Isoscapes pp 407-423 | Cite as

The Carbon Isotope Composition of Plants and Soils as Biomarkers of Pollution

  • Diane E. PatakiEmail author
  • James T. Randerson
  • Wenwen Wang
  • MaryKay Herzenach
  • Nancy E. Grulke


The spatial distribution of plant isotopes in urban areas provides information about pollutants and their effects on plant physiology. The radiocarbon content of plants in urban areas reflects uptake of fossil fuel derived CO2, since fossil fuels contain no radiocarbon by virtue of their age. The stable carbon isotope composition of plants reflects both pollutant uptake as well as the physiological effects of pollution on plant gas exchange. By mapping these isotopes, we can obtain information about the spatial distribution of CO2 and other pollutants in cities. While this method has not yet been widely used in urban ecology and geography, we discuss the basis for interpreting isoscapes of stable carbon and radiocarbon isotopes, and review the studies that have been conducted to date. Plant carbon isoscapes clearly have great potential for studies of pollutant distributions and greenhouse gases in cities, and may be used as integrated pollution and CO2 proxies.


Tree Ring Accelerator Mass Spectrometry Accelerator Mass Spectrometry Pollution Gradient Stable Carbon Isotope Ratio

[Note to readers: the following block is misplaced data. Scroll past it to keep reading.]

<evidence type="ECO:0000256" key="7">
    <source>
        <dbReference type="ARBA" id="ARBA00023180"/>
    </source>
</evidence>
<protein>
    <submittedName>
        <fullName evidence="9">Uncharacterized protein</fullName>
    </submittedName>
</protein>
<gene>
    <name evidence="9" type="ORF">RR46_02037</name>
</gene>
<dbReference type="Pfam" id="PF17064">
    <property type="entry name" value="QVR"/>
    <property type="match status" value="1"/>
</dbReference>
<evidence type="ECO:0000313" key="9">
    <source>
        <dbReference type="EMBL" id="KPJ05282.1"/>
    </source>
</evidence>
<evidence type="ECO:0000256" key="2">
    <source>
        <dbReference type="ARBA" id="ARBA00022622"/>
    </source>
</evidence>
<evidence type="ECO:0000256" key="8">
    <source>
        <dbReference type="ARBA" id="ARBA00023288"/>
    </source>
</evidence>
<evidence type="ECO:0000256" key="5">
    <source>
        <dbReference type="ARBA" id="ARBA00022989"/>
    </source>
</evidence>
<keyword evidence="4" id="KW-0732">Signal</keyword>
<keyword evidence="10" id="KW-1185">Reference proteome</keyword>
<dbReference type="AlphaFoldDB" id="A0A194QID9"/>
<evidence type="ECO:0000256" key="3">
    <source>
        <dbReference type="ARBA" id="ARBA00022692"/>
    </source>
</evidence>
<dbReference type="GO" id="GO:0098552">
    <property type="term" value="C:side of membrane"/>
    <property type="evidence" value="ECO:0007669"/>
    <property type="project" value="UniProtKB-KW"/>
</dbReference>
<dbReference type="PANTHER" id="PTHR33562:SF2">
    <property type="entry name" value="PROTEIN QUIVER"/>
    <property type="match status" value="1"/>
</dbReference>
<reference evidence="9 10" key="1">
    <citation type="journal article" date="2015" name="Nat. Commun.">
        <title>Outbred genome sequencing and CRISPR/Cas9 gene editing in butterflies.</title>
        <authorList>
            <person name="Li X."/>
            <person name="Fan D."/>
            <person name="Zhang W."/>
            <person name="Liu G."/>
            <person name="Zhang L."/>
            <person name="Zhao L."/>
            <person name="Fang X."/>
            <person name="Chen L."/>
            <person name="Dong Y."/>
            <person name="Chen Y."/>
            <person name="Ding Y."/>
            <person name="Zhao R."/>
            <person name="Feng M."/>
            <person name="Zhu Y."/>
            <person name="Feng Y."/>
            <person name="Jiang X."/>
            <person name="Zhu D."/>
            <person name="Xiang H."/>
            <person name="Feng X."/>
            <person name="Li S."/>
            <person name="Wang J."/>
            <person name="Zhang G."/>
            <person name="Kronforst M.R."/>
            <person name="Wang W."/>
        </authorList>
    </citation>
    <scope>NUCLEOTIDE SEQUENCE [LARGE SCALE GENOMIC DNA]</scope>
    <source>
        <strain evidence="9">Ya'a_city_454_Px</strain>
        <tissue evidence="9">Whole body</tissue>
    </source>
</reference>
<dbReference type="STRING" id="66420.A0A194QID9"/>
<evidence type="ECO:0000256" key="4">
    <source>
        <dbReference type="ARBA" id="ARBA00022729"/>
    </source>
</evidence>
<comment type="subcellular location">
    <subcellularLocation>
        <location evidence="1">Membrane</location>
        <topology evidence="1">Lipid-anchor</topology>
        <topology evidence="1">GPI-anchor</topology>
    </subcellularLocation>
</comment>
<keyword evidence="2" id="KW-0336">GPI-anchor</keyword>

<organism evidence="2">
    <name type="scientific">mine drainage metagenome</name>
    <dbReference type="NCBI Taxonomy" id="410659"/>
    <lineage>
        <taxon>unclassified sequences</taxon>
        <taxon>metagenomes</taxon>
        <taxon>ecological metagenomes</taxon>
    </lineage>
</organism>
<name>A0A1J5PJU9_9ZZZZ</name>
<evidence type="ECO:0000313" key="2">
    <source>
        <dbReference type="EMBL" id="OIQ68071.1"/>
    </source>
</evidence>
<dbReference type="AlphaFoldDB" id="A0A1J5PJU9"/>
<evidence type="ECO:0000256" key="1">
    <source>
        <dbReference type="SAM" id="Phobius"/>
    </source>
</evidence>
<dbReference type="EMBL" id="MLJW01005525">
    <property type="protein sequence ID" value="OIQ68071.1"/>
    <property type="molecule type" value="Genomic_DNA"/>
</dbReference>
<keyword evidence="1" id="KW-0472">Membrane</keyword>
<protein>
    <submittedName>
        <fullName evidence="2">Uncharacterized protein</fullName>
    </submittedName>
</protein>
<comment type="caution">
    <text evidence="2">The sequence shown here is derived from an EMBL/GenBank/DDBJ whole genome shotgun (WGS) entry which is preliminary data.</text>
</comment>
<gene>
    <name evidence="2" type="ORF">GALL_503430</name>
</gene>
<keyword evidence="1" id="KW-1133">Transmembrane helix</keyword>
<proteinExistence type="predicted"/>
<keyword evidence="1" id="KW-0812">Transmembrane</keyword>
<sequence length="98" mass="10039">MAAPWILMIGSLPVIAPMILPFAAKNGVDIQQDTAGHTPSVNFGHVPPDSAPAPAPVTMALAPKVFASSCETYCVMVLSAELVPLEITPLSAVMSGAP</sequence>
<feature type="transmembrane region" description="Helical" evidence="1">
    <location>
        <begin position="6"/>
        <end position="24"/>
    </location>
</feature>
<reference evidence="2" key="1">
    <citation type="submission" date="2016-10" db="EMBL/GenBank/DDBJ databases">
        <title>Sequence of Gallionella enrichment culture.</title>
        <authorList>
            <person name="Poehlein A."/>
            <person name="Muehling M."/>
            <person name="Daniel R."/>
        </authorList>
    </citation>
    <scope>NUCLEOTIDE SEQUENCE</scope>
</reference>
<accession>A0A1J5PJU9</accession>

These keywords were added by machine and not by the authors. This process is experimental and the keywords may be updated as the learning algorithm improves.



This work was supported by U.S. National Science Foundation grant 0620176. We thank Dachun Zhang, Greg Cane, and Xiaomei Xu for their assistance in the laboratory and Kristine Adan and Neeta Bijoor for their assistance in the field.


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Copyright information

© Springer Science+Business Media B.V. 2010

Authors and Affiliations

  • Diane E. Pataki
    • 1
    • 2
    Email author
  • James T. Randerson
    • 1
  • Wenwen Wang
    • 2
  • MaryKay Herzenach
    • 3
  • Nancy E. Grulke
    • 4
  1. 1.Department of Earth System ScienceUniversity of CaliforniaIrvineUSA
  2. 2.Department of Ecology and Evolutionary BiologyUniversity of CaliforniaIrvineUSA
  3. 3.Department of Ecology and Evolutionary BiologyUniversity of ColoradoBoulderUSA
  4. 4.Pacific Southwest Research Station, USDA Forest ServiceRiversideUSA

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